The reflector is the element that is placed at the rear of the driven element (The dipole). It's resonant frequency is lower, and its length is approximately 5% longer than the driven element. It's length will vary depending on the spacing and the element diameter. The spacing of the reflector will be between .1 wavelength and .25 wavelength. It's spacing will depend upon the gain, bandwidth, F/B ratio, and sidelobe pattern requirements of the final antenna design.

The impedance of an element is its value of pure resistance at the feed point plus any reactance (capacitive or inductive) that is present at that feed point. Of primary importance here is the impedance of the driven element, the point on the antenna where the transfer of rf from the feedline takes place.
Maximum energy transfer of rf at the design frequency occurs when the impedance of the feed point is equal to the impedance of the feedline. In most antenna designs, the feedline impedance will be 50 ohms, but usually the feed point impedance of the Yagi is rarely 50 ohms. In most cases it can vary from approximately 40 ohms to around 10 ohms, depending upon the number of elements, their spacing and the antenna's pattern bandwidth. If the feedline impedance does not equal the feed point impedance, the driven element cannot transfer the rf energy effectively from the transmitter, thus reflecting it back to the feedline resulting in a Standing Wave Ratio. Because of this, impedance matching devices are highly recommended for getting the best antenna performance.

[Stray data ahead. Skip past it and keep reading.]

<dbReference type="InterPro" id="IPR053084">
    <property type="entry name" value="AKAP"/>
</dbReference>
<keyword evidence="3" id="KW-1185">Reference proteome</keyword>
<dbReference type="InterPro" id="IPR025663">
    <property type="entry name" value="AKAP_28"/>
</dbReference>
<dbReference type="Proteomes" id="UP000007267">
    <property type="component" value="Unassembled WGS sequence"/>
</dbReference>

The impedance bandwidth of the driven element is the range of frequencies above and below the center design frequency of the antenna that the driven element's feed point will accept maximum power (rf), from the feedline. 
The design goal is to have the reactance at the center design frequency of the Yagi = (0),,, (j + 0).
The impedance matching device will now operate at it's optimum bandwidth. Wide element spacing, large element diameter, wide pattern bandwidth, and low "Q" matching systems will all add to a wider impedance bandwidth.

The antenna's radiation pattern or polar plot as it is sometimes called plays a major role in the overall performance of the Yagi antenna.
The directional gain, front-to-back ratio, beamwidth, and unwanted (or wanted) sidelobes combine to form the overall radiation pattern. The antenna's radiation pattern bandwidth is the range of frequencies above and below the design frequency in which the pattern remains consistent.
 The amount of variation from the antenna's design specification goals that can be tolerated is subjective, and limits put into the design are mainly a matter of choice of the designer. "In other words.....trade offs".

Equal spaced, equal length directors may give higher gain at a particular frequency, but the bandwidth is more narrow and larger sidelobe levels are created.
Wide spacing will increase the bandwidth, but the sidelobes become large. 
By varying both the spacing and director lengths the pattern and the pattern bandwidth may be more controlled.
More directors within a given boom length won't increase the gain by any great amount, but will give you better control of the antenna's pattern over a wider range of frequencies in the band of design.
If you reduce the length of each succeeding director by a set factor (%), AND increase the spacing of each succeeding director by another factor, a very clean pattern with good pattern bandwidth can be obtained.